Meet the magical Snow Lion, an animatronic puppet character who will be roaring into Huddersfield on Saturday, March 10.
The gentle giant from the children’s book The Snow Lion, by Jim Helmore and Richard Jones, is appearing at PPG Canalside, Huddersfield Town’s training ground, as a guest of both the football club and Huddersfield Literature Festival.
In a pre-match event for families the Snow Lion will be going on two walkabouts – from 12.30pm until 1pm and 1.45pm until 2.15pm – and will be happy to pose for photographs and selfies with young fans.
As well as meeting the storybook character, youngsters can take part in free Snow Lion mask-making activities and the first 30 children to arrive for the event on the day will be presented with copies of The Snow Lion.
Huddersfield Literature Festival director Michelle Hodgson says the event promises to be a magical experience for children. She explained: “I knew of the book and when I saw the Snow Lion character I thought it would be really nice to bring the two together. The book is so beautiful and has a lovely story. The lion is a gentle giant and children will love him.”
The Snow Lion visit is the second family event of the festival, which runs from March 8 to 18. The first, Stafflex Free Family Day, is on Saturday, March 3, at North Huddersfield Trust School. Doors open at 10am and close at 3.30pm. The day includes Bollywood dancing, storytelling, magic, balloon modelling, games, crafts and a showing of the film Charlotte’s Web (from 2pm).
This year’s festival has proved to be popular with families – a further children’s event, a sculpture workshop based on Ted Hughes’ The Iron Man - is now fully booked.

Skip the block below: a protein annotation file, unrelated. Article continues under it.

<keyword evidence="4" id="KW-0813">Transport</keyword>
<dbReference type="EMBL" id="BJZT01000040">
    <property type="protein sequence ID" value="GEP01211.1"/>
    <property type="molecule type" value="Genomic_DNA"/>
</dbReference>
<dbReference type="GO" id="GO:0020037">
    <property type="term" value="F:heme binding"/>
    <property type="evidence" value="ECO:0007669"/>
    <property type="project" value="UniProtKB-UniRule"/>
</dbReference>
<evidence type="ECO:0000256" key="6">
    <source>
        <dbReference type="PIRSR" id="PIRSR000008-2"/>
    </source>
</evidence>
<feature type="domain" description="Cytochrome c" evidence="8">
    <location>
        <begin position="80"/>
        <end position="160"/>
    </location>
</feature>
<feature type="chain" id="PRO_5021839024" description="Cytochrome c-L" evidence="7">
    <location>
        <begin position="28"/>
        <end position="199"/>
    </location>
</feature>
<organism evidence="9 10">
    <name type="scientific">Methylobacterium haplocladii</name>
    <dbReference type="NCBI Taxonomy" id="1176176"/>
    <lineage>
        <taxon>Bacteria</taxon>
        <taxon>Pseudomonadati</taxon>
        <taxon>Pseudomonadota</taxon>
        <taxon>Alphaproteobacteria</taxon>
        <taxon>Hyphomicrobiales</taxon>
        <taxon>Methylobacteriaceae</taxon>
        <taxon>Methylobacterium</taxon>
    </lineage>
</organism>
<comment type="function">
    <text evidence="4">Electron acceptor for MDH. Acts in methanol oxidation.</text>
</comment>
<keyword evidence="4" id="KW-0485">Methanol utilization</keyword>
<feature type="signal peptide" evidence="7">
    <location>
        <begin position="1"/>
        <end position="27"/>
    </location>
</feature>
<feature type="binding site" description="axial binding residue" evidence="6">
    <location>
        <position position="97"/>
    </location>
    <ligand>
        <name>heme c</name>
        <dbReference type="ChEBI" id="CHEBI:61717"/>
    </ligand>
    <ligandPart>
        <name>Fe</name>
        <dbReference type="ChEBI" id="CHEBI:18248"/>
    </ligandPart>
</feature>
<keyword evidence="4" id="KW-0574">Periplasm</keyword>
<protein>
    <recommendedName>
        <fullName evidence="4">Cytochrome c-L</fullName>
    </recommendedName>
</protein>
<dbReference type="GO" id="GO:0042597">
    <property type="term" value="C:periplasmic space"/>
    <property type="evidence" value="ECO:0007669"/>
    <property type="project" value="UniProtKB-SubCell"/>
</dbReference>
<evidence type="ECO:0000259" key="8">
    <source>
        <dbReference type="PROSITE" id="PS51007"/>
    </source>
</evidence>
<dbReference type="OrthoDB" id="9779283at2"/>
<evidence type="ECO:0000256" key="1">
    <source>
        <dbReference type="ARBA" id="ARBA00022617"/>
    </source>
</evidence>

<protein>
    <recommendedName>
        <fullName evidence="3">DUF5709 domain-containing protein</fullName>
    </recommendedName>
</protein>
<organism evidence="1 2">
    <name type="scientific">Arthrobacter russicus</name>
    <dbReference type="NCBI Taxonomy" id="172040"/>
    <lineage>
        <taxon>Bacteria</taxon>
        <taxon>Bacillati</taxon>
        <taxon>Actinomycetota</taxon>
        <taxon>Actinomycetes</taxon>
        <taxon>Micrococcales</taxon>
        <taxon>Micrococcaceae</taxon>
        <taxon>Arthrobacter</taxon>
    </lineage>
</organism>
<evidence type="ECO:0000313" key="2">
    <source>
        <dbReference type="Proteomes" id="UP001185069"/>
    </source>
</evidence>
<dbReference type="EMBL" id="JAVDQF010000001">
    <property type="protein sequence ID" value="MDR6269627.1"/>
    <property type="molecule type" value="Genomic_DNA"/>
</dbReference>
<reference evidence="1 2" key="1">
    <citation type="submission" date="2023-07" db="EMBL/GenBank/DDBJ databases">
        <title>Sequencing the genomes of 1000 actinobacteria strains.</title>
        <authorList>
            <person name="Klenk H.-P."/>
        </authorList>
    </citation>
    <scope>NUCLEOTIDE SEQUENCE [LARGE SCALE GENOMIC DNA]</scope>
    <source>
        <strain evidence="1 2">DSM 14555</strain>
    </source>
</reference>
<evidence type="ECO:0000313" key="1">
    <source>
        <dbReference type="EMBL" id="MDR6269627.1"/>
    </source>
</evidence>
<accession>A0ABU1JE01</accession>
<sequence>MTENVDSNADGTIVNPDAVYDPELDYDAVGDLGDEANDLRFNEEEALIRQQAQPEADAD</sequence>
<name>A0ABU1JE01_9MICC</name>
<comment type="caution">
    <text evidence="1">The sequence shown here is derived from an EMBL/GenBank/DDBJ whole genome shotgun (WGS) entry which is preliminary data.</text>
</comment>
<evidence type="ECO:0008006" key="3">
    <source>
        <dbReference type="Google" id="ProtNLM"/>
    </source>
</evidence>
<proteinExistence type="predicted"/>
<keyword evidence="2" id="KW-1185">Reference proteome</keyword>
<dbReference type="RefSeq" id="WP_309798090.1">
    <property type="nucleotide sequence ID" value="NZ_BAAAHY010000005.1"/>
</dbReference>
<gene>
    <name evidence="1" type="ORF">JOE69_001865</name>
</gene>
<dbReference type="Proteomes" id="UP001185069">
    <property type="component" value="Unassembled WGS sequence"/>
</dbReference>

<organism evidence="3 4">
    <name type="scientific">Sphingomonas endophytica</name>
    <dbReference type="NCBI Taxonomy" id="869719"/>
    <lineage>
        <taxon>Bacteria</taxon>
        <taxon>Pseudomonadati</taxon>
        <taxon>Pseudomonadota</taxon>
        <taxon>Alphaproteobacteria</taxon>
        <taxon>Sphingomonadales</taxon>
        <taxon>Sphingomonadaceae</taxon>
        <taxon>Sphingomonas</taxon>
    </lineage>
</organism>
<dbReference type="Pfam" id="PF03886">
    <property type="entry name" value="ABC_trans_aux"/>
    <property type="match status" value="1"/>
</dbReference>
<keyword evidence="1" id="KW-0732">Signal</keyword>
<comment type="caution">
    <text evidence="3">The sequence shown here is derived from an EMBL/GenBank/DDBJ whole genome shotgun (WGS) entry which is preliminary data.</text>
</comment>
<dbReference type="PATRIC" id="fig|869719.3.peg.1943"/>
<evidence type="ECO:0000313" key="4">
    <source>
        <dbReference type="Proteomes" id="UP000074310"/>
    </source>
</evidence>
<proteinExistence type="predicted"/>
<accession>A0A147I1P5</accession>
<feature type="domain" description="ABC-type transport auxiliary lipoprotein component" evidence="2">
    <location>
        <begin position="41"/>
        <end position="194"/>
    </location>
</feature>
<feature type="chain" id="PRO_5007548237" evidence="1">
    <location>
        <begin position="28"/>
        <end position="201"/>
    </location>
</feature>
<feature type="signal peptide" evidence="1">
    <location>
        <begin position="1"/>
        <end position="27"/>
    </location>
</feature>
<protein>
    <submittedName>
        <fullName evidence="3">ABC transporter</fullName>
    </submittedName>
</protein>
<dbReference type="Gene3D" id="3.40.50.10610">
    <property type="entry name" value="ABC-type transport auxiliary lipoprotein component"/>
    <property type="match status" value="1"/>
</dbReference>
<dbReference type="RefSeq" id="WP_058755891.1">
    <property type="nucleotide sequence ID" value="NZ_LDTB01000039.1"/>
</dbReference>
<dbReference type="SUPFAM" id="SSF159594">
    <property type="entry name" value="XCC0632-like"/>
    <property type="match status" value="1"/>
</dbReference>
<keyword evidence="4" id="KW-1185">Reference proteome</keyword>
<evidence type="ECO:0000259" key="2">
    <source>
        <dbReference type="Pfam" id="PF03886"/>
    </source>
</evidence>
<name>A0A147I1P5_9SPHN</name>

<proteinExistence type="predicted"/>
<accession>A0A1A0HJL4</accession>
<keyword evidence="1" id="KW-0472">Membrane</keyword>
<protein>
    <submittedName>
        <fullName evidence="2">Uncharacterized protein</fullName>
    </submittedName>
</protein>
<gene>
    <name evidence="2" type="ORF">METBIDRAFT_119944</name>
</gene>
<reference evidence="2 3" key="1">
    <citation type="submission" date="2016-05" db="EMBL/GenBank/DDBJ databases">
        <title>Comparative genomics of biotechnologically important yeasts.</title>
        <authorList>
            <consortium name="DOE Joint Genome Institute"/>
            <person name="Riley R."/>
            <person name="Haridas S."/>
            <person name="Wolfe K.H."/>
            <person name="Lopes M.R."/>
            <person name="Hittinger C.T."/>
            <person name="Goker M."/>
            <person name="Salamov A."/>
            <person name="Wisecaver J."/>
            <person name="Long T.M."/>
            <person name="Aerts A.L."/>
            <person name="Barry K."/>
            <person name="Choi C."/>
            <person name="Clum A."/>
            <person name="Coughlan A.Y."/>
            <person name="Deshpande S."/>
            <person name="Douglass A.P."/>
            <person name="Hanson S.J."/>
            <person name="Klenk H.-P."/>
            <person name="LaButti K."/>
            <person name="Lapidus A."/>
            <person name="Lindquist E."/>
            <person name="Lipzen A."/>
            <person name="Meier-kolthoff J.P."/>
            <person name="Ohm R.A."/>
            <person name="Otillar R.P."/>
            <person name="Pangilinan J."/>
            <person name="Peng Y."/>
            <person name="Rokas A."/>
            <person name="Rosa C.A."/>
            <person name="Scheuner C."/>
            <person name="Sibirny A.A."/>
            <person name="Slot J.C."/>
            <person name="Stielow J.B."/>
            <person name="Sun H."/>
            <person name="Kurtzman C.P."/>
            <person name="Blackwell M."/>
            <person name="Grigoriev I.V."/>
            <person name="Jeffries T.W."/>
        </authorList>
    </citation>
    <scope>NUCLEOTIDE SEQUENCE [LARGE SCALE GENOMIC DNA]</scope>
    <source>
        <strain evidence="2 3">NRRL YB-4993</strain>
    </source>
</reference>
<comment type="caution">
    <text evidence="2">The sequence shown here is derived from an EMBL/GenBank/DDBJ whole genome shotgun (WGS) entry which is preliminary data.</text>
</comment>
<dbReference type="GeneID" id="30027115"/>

Several high-profile events are also filling up rapidly. Tickets for an evening with Huddersfield poet Simon Armitage have all been snapped up and only a few seats are left for Sir Patrick Stewart in Conversation with Nick Ahad, Helen Pankhurst in Conversation with Joanne Harris, the Dine with Crime lunch and the Literary Afternoon Tea with Tim Dowling and Vaseem Khan.
However, there are still plenty of fascinating events to attend, including creative writing workshops led by experienced teachers, as well as theatre, film and street poetry. And if you’re looking for something completely different check out the Polari Up North LGBT event on Wednesday, March 14, which offers an evening of humour, music and comic verse that is always a festival favourite, or the Fables & Fiction Cosplay Ball on Saturday, March 17, open to all ages and to everyone who has a favourite literary character they’d like to dress up as.
Now firmly established as a literary festival of substance, HLF began in 2006 and attracts writers and performers from all over the UK. It is, however, a Northern festival and this year is drawing many of its crowd-pullers from Yorkshire.
For a programme and ticket details visit huddlitfest.org.uk